On one day of the recent Conference of my trade union in Manchester, I had an interesting coffee time conversation with a fellow delegate. He was originally from Ghana, and was very impressed by the way in which the education spokesmen from the three main political parties were coming to speak at Conference. That they came to speak to conferences like ours, that there was an open discussion and debate about the matters of policy involved, that the politicians themselves were challenged about what they said - this was all a complete novelty compared to the experience of political life in Ghana. There it is dangerous to criticise those in political power, and decisions at both national and local levels are made in ways that can only be described as corrupt and self-seeking (according to my co-locutor).
One suggestion in our conversation really struck me, though. That was my colleague's suggestion that he would welcome a return to some form of colonial power in his home country as a way to protect the rights and interests of the ordinary people of the country against those of the ruling elite. I do not know enough about the colonial history of Ghana to really comment, but I suspect that it will not have provided an equal rule of law for all the people of the country and will have had its element of exploitation. So what I said to my colleague was that I thought his suggestion was, more than anything else, a call for the establishing of a proper rule of law in his home country, and not a call for the restoration of an old-style colonialism.
And developing this line of thinking, I suggested that within the framework of the United Nations, there is a sense of the responsibility of the international community of nations towards individual nations like Ghana. A case could be made for an intervention of the United Nations to establish a rule of law in a country like Ghana.
Since conference, I have reflected on the contents of our conversation in a different context. In the (rather inconclusive) public discussion about what constitutes "British-ness" or "British values" we happily talk about a "sense of fair play", "democracy" and the like. But perhaps more fundamental than these is the acceptance of the rule of law. As my conversation at Conference reveals, this is not something that is always true of the countries from which many of those coming to Britain for the first time arrive.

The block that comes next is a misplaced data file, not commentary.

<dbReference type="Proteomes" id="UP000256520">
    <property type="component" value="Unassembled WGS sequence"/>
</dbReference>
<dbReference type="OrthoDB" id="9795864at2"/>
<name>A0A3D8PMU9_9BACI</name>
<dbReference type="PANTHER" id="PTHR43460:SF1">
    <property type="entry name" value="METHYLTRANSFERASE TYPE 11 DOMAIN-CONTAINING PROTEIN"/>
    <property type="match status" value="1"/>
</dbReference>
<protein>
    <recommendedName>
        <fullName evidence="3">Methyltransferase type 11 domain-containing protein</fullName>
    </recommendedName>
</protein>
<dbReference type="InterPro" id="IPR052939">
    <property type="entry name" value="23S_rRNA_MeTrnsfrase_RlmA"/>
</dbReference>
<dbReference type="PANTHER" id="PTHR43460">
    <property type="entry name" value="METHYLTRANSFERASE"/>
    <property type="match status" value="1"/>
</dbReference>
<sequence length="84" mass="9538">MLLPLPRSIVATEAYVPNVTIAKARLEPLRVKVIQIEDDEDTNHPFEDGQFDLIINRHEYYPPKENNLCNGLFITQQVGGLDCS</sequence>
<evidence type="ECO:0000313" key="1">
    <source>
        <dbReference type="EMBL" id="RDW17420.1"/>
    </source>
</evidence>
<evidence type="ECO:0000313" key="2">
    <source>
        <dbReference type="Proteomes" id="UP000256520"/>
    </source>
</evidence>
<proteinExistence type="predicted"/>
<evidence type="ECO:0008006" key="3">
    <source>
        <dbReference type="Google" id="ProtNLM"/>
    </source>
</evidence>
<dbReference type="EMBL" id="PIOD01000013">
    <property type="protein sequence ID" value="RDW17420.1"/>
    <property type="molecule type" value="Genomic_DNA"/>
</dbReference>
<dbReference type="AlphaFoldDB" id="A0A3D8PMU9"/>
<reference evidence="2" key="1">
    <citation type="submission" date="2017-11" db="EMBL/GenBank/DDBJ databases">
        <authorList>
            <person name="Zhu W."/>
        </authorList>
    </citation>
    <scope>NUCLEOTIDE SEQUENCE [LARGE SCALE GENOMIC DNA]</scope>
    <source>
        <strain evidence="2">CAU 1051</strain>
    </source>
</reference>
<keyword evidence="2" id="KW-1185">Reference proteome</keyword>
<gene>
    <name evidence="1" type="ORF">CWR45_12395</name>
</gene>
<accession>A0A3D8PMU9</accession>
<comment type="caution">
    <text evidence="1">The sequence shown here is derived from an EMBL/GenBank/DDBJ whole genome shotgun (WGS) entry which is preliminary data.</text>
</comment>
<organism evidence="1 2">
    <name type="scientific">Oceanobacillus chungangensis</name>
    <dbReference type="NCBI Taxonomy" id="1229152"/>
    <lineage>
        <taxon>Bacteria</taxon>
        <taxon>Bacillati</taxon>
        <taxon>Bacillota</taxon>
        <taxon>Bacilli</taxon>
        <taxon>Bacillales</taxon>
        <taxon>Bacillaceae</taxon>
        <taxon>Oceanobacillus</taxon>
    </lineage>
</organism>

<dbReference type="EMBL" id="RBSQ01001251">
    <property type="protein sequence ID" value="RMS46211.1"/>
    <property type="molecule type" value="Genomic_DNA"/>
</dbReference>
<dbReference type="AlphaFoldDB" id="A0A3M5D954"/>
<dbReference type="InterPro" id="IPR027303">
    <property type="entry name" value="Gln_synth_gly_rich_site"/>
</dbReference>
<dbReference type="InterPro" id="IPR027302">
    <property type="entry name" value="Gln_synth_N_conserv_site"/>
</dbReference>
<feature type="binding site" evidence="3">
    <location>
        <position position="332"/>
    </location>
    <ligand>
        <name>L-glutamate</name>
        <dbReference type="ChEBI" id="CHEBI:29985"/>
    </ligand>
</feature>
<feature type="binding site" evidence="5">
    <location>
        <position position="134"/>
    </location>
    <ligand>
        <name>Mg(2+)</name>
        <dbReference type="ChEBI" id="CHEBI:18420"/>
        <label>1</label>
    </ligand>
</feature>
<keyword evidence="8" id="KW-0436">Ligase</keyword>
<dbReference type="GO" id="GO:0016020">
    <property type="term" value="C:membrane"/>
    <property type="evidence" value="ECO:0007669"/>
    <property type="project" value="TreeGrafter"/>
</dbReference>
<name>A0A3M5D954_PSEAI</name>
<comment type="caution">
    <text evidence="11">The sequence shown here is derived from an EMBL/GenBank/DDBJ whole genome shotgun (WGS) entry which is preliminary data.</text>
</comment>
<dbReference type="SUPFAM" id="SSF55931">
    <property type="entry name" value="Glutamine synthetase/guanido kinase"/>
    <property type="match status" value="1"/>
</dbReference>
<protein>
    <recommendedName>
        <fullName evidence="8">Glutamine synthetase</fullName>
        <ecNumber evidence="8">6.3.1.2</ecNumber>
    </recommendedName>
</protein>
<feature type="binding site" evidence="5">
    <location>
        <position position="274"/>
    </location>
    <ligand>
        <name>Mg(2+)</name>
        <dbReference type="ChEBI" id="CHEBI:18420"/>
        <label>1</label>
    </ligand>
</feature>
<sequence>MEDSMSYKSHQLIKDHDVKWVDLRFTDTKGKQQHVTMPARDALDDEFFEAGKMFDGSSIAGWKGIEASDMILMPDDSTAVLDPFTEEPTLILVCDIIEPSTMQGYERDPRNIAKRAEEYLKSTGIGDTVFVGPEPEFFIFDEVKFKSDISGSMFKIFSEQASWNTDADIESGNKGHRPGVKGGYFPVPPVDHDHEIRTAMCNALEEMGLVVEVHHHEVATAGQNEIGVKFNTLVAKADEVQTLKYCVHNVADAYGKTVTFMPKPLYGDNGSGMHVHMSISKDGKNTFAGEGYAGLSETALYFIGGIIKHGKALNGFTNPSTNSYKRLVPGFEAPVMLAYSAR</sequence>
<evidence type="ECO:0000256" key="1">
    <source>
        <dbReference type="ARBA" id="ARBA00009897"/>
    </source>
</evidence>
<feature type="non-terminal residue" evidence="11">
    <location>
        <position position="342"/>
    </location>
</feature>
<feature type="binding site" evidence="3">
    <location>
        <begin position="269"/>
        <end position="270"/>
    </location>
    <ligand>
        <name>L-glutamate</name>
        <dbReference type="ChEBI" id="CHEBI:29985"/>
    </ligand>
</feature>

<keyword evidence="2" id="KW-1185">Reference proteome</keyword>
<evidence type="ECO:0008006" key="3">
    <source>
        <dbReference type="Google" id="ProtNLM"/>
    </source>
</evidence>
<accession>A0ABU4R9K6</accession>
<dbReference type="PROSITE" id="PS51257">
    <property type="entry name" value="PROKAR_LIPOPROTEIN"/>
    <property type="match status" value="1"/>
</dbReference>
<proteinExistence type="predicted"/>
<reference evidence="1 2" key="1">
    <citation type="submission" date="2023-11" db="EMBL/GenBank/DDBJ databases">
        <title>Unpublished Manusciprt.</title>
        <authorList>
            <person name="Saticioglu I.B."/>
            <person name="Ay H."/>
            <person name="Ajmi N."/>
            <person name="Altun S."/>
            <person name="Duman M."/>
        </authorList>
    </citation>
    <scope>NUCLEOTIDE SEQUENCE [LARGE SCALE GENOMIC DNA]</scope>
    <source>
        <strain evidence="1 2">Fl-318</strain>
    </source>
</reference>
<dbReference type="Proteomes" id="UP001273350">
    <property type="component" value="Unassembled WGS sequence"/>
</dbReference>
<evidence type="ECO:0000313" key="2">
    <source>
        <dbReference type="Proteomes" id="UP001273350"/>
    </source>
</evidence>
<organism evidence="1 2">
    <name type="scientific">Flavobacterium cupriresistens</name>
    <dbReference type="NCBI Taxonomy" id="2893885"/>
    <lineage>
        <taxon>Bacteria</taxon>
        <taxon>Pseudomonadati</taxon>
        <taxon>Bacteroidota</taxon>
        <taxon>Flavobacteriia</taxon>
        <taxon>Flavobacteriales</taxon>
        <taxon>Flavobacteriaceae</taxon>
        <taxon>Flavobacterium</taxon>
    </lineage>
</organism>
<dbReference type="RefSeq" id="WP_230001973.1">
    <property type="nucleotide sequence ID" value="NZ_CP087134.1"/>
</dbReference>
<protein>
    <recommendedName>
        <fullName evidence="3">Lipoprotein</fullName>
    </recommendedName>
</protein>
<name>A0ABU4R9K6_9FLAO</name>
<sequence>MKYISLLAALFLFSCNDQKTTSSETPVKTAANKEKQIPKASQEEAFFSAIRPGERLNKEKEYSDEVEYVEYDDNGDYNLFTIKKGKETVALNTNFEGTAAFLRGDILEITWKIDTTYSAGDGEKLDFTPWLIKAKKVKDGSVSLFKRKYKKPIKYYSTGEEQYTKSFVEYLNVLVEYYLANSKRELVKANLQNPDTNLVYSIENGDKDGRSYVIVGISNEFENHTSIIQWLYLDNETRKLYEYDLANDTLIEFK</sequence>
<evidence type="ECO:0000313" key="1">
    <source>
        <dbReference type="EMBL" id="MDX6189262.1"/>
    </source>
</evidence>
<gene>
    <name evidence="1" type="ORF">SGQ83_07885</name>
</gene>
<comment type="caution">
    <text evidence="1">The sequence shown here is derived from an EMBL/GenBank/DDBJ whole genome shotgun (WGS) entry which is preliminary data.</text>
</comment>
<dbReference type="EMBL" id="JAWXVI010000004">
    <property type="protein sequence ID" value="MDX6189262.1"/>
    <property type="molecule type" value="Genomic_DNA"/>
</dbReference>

At an international level, the rule of law is represented by foundational documents of the United Nations. The two that come to mind as I write are the Universal Declaration of Human Rights and the Convention on Refugees. Both of these create obligations for member nations of the UN, and are reflected in legislation at subsidiary levels. Behind them sits the idea of universal human rights - that there are certain entitlements that apply for all people, are not conferred by and cannot be removed by legislation, which arise simply from being a human person and which do not change over time. In complying with international legislation such as this, the rule of law in an individual nation avoids an arbitrariness that does itself undermine the rule of law.
Just to look at two provisions of the Universal Declaration of Human Rights, though, indicates a problem. How can a universal right to life [Article 3] be squared with legalised abortion? How can the duty of states towards the family [Article 16(3)] (and let's be realistic - when the Declaration was prepared in the late 1940's this meant married people with children, and not the mulitple forms that political correctness currently expects us to include within the definition of family) be squared with legalised divorce/re-marriage and the giving of equal status to same-sex couples?
How healthy is the rule of law in Britain today? Do the flagship components of "progressive" law making actually undermine the rule of law?
Catholic and Loving It has posted a quotation from G K Chesterton on a not disimilar (good word, that) theme.